When I was in the planning stage of my company it became obvious early on that vendor selection was going to be an important task. I had some ideas about how I would go about this task, based on some personal principles.
I thought that keeping things simple and organised was a good foundation to use in my selection process. By extension of these principles, I figured it would be beneficial to try and narrow my use of vendors.
The idea was to use vendors that had a broad product range that covered many of my requirements. This would then reduce the overhead of managing lots of vendors and the complexity of learning lots of different platforms. Operational efficiency would surely be the result! Besides, I had seen one particular company do very well by being a ‘Microsoft only’ shop.
Now however, my mindset has completely changed. Just as initial business models need to be flexible and open to change, so did my thinking around vendor selection. I found through experience and research that this ideal scenario just didn’t work in reality.
When researching a particular product I came across a news article about how one vendor had announced price increases upward of 300%. Then there was story of a vendor whose parent company decided that the venture was no longer worth their time and were shutting down. A whole range of vendors had also been bought out or merged, with various implications and outcomes.
The take away here was that being too reliant on any one vendor was a risk. If any of these scenarios were to occur to a vendor you relied heavily on, it could have serious negative impacts.
What also became apparent was that vendors with broad product ranges never excelled in all of them. From another perspective, those vendors who specialised in niche or narrow products generally had better products or better pricing.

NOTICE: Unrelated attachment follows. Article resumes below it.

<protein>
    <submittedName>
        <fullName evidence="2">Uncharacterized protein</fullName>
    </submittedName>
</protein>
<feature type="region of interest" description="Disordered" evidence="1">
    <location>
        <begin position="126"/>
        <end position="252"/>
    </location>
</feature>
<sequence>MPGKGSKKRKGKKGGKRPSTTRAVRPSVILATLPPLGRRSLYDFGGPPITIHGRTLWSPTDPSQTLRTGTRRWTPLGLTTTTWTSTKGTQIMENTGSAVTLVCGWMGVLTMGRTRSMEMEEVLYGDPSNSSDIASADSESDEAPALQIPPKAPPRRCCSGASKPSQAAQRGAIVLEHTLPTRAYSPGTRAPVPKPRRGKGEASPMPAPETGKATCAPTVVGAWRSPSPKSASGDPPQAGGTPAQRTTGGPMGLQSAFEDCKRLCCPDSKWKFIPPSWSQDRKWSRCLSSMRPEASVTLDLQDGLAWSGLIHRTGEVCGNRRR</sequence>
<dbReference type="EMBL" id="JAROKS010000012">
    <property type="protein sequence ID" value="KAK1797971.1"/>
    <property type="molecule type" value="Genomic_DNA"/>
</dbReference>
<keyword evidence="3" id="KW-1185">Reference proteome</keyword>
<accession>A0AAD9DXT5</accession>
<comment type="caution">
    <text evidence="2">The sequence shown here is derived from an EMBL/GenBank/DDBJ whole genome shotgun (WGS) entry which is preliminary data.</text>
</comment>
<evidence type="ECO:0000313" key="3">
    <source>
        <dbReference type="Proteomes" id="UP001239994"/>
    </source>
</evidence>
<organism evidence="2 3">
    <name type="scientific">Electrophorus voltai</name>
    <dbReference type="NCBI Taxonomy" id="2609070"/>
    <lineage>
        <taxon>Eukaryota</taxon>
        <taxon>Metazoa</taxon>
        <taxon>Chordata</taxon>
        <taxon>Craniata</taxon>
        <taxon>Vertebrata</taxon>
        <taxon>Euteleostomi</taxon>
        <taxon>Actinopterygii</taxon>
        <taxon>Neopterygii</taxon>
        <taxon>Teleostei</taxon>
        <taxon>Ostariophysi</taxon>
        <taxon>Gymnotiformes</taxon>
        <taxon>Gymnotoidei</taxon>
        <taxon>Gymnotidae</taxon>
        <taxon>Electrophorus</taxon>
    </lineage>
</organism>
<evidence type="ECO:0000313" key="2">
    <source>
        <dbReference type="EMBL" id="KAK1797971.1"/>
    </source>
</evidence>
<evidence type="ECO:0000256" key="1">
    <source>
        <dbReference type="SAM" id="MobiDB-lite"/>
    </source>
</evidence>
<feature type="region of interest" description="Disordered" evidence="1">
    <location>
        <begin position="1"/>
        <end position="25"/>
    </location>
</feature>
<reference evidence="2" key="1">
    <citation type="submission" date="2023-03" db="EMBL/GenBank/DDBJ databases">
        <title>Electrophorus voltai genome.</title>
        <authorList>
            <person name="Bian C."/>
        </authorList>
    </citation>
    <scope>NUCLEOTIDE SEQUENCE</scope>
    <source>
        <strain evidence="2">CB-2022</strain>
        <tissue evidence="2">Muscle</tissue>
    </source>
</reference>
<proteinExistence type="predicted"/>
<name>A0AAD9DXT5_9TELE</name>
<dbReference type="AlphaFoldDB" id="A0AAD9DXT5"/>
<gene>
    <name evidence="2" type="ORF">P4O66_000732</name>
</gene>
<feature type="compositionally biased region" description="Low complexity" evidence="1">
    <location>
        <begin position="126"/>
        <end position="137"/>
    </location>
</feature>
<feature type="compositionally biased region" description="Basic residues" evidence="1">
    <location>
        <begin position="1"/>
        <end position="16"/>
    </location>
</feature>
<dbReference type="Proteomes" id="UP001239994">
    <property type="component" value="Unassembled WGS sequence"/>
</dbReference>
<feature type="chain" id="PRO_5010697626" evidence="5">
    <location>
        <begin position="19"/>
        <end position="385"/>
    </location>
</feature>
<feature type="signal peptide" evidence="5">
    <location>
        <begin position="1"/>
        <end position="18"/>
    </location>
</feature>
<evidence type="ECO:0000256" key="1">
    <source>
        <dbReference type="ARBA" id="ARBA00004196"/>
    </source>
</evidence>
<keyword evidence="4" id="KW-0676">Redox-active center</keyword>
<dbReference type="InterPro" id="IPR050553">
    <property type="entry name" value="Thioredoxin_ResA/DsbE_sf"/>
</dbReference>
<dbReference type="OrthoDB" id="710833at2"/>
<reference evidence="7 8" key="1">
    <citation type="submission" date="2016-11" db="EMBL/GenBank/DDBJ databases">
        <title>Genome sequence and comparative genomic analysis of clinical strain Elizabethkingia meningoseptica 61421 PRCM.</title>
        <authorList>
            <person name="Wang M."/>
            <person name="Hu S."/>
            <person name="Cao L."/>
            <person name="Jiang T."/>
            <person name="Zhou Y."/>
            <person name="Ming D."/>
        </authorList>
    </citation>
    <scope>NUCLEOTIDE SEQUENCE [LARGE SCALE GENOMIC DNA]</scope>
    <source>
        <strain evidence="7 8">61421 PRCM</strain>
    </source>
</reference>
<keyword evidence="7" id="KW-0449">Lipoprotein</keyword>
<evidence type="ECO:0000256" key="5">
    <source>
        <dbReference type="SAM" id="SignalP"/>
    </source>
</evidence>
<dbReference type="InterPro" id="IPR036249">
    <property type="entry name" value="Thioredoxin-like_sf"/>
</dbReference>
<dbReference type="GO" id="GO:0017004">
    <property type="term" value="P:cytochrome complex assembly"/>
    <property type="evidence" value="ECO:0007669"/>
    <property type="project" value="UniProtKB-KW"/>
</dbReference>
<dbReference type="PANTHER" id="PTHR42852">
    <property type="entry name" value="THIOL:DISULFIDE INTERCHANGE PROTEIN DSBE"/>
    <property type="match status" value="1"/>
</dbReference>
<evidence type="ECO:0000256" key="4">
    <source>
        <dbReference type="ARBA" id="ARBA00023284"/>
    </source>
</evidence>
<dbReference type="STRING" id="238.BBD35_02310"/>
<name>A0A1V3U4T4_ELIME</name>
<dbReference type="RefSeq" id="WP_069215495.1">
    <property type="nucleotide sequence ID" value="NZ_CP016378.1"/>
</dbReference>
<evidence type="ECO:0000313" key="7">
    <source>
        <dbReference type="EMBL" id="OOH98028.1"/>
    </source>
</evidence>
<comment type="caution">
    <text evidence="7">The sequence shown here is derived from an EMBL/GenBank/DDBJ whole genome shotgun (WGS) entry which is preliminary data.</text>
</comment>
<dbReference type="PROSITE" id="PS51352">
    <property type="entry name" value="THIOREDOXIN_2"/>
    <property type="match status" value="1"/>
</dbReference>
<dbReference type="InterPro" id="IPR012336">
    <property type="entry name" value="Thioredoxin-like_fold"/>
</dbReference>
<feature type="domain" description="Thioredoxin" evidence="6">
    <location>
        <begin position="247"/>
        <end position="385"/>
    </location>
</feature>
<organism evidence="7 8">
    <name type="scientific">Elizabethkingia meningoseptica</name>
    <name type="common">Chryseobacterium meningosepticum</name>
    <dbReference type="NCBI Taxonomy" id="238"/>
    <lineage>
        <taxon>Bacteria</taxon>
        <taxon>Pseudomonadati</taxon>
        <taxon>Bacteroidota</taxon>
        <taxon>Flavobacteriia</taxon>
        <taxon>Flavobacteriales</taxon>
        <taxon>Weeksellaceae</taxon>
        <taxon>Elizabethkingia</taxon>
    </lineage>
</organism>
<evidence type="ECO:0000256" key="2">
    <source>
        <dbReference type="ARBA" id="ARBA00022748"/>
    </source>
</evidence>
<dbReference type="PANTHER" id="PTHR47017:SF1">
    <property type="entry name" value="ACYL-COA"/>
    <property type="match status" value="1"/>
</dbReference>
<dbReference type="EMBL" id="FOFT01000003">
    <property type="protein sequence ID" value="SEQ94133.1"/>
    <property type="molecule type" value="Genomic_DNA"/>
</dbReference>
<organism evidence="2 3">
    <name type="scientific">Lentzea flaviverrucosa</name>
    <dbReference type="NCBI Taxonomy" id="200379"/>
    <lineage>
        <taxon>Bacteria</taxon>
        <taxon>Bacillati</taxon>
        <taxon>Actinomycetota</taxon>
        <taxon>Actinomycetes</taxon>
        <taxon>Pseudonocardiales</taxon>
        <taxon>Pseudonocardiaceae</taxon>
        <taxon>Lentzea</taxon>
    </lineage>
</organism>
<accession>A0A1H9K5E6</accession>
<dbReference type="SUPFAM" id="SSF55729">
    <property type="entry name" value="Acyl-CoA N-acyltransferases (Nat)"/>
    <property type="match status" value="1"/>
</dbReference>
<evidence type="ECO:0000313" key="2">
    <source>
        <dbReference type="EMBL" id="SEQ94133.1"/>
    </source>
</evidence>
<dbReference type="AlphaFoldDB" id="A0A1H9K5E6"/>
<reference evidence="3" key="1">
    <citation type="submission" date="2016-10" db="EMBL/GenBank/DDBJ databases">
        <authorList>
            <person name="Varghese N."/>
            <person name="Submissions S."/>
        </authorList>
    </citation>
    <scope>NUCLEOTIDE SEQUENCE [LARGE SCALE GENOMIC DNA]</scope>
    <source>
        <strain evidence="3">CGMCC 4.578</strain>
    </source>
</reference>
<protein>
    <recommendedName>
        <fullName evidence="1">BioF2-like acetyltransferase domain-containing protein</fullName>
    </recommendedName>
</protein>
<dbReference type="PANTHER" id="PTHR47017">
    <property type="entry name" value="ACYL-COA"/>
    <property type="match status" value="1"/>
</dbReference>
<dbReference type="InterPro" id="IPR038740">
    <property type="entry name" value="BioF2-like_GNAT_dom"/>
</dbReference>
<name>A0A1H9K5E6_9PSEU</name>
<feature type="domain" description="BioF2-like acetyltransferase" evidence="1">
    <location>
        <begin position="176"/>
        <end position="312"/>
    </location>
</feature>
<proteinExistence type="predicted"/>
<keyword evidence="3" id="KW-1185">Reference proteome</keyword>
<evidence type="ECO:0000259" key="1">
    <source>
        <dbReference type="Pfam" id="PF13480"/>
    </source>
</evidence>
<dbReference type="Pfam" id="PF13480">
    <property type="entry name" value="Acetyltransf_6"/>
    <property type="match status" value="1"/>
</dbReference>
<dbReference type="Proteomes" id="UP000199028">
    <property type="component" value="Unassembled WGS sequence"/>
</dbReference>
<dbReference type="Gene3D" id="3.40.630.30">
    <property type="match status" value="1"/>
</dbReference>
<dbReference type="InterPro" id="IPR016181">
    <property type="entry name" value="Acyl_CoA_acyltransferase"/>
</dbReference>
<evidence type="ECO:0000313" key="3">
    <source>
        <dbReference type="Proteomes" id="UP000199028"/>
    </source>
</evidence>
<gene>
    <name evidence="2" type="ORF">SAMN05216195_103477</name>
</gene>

This reason alone caused me to close down several vendor accounts early on and spread my requirements across more vendors. By nature of the fact that every company has finite and limited resources, those who specialise tend to excel relative to those who have a broad focus.
While it was true that I had seen some players in the industry do very well with single vendor relationships, my circumstances were different. In hindsight I can see why it worked for their business model and why it would be sub optimal for mine.
Why? Their scale and market focus was very different to mine. With their scale they would be getting economies of scale with the vendor (bulk pricing) that were not available to me. In one case the founders had been previously employed by the vendor, which obviously gave them huge technical and operational knowledge. Not to mention very close ties.
Also, when speaking with some in the industry I noticed that some had vendor loyalty based on biased opinions. Some for example, hate Microsoft. Which leads me to my last point.
Unbiased evidence based selection
The long story short of this lesson was, when it comes to vendor selection, base your choices on unbiased evidence. Typically this meant actually testing each product and seeing for yourself which was most appropriate to your needs. Yes, this is the most time consuming method.
While I did do some research and background reading on potential vendors, this alone was never sufficient. Dubious reviews, articles written with conflicts of interest and wildly varying and biased opinions don’t go far. What is best for others, may not be appropriate for you.